Back to articles

Life through death: Why Easter matters

Randy Speyer Mind, Spirit, Spiritual Care

Easter reminds us that death brings life. The darkness of winter is gone; signs of spring, and new life, are evident everywhere. With Good Friday remembrances in the rear-view mirror, Christ-followers everywhere celebrate resurrection life with sunrise services and shouts of “He is risen! He is risen, indeed!” Family members smile as little ones discover hidden plastic eggs and chocolate bunnies to shrieks of wonder and delight. We are reminded, in different ways, that death brings life. Jesus of Nazareth put it this way, “They will take my life, but that will not be the end.”

Whether or not you are religious, there is something that hits home when we hear those words.

Death brings life. Each time we sit and enjoy a delicious meal, we are reminded that those plants were once alive and growing. Someone somewhere worked to harvest them, resulting in their death. As a result, these are enjoyed as food – and death brings life to those who eat. This idea of things dying, but finding new life is happening all around us every day. Death, leading to life, is woven in the very fabric of the world in which we live. Death, and then life.

And all too often, our holiday and religious rituals somehow lose their meaning, becoming just muscle memory that leaves us with a good feeling inside. I wonder if there is more, if practicing resurrection could mean that death and despair do not have the final word, that we can live appropriately and responsively in a world where death is necessary, and life really matters.

One Bible writer puts it like this: “It stands to reason doesn’t it, that if the alive-and-present God who raised Jesus from the dead moves into your life, he’ll do the same thing in you that he did in Jesus, bringing you alive to himself? When God lives and breathes in you (and he does, as surely as he did in Jesus), you are delivered from that dead life. With his spirit living in you, your body will be as alive as Christ’s!” (Romans 8:10-11; MSG).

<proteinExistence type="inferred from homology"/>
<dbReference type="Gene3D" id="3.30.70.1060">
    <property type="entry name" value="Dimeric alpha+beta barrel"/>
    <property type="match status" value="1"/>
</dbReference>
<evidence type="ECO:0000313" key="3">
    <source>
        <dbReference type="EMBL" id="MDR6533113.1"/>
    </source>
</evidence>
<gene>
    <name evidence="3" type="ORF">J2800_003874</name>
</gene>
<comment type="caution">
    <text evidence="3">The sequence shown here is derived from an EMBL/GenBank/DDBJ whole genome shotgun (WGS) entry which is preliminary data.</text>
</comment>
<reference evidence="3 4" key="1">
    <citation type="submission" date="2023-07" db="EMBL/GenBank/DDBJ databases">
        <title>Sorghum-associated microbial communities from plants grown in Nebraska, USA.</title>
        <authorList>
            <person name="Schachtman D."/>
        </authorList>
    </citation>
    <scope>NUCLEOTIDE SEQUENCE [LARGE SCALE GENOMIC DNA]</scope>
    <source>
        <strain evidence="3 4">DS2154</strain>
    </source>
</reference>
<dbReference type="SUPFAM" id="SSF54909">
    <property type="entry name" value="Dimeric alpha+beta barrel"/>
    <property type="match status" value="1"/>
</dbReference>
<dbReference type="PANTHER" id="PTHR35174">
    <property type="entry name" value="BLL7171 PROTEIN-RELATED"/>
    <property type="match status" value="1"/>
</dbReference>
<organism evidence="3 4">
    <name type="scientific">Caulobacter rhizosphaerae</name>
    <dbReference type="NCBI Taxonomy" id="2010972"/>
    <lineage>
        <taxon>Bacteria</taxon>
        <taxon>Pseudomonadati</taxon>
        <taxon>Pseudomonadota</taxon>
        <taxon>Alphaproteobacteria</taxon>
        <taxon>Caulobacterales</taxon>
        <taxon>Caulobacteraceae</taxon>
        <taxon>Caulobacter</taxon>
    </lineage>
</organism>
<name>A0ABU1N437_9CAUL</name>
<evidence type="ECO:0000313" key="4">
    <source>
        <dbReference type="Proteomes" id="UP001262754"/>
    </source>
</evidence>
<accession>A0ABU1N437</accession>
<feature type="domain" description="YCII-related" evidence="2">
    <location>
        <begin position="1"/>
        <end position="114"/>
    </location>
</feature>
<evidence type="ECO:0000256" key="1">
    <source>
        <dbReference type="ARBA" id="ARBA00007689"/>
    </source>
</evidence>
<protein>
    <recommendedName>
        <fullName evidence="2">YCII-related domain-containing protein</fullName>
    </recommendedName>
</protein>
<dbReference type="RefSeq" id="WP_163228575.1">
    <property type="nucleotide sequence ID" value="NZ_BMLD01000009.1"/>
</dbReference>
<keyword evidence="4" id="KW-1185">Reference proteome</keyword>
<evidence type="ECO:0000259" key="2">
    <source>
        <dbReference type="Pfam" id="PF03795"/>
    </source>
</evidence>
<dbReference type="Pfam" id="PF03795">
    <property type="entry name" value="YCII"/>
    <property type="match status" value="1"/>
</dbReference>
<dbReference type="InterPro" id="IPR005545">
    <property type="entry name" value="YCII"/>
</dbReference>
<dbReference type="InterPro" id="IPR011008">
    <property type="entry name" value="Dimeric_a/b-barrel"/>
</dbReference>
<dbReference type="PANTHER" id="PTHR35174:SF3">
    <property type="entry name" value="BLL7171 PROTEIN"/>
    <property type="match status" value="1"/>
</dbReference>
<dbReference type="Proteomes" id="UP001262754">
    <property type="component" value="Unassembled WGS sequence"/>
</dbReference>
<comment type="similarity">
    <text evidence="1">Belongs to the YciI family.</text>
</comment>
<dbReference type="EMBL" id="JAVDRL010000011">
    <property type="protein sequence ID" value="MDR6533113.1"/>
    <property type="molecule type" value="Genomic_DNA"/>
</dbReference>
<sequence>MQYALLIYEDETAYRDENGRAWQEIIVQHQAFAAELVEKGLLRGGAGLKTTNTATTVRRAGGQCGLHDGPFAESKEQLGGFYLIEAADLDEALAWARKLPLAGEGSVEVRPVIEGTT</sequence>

Why is this important? Because death brings life. It’s more than just a story of a dead Messiah who came back to life. This is about the way life works. And maybe recovering our resurrection center and embracing the truth it holds will restore us back to what it means to be human, to be fully alive.

So, let me suggest the regular practice of two aspects of the resurrection story that may bring us new life:

  1. Death is necessary. There are things that we must “die to”—or let go of—so that we can fully live. Do you need a list? I could easily give you mine. Pride, fear, doubt, thinking either too little or too much of myself, diminishing the needs of those around me, believing worry to be a virtue – are just a few. And I obsess over them, leading to a sense of failure and despair. Letting go means a radical acceptance, being willing to die, so that I can be reborn.

    As a counselor, I often meet with people who are struggling with life, or a relationship, often because of something they are unwilling to let go of. Finding health and wholeness sometimes means learning to accept these “necessary losses” in our lives. I listen to the painful stories from people seeking to recover from this thing called divorce, but cannot move forward because of the unforgiveness, the hatred, the bitterness they can’t seem to let go of. Can you let go of the need to get even? Can you surrender the need to be right? Can you move on from the fear that grips you? Life is available. But the path begins with death. The old dies so that the new can come. It really can happen.
  1. Life matters. Your life matters. The lives of those all around you matter. Often for religious people the story of resurrection ends up being a conversation about this amazing life up in heaven. We hear it all the time, don’t we? A prominent theologian, N. T. Wright, responds to this idea when he writes: “Jesus’ resurrection is the beginning of God’s new project, not to snatch people away from the earth to heaven, but to colonize earth with the new life of heaven.” Jesus says it simply: “I came so they can have real life, more and better life than they ever dreamed of.” (John 10:10, MSG)

    Resurrection brings new life here and now. In the way we live our lives, the influence we possess, the daily interactions we engage in; our money, our resources, our skills used to bring life to those who need it most. We become part of this new creation, part of injecting a little bit of heaven into a world as we dream it could be.

This Easter, I pray that you understand that tomorrow doesn’t have to be another today. That your brokenness does not define you. that in death there is life, that you may be reborn and discover life and love to the full.

About the author: Pastor Randy Speyer is the director of mission and spiritual care at Adventist Health in Roseville. He has served as ordained pastor and licensed counselor to faith communities for over 30 years, seeking to tell the Jesus story with imagination and wonder.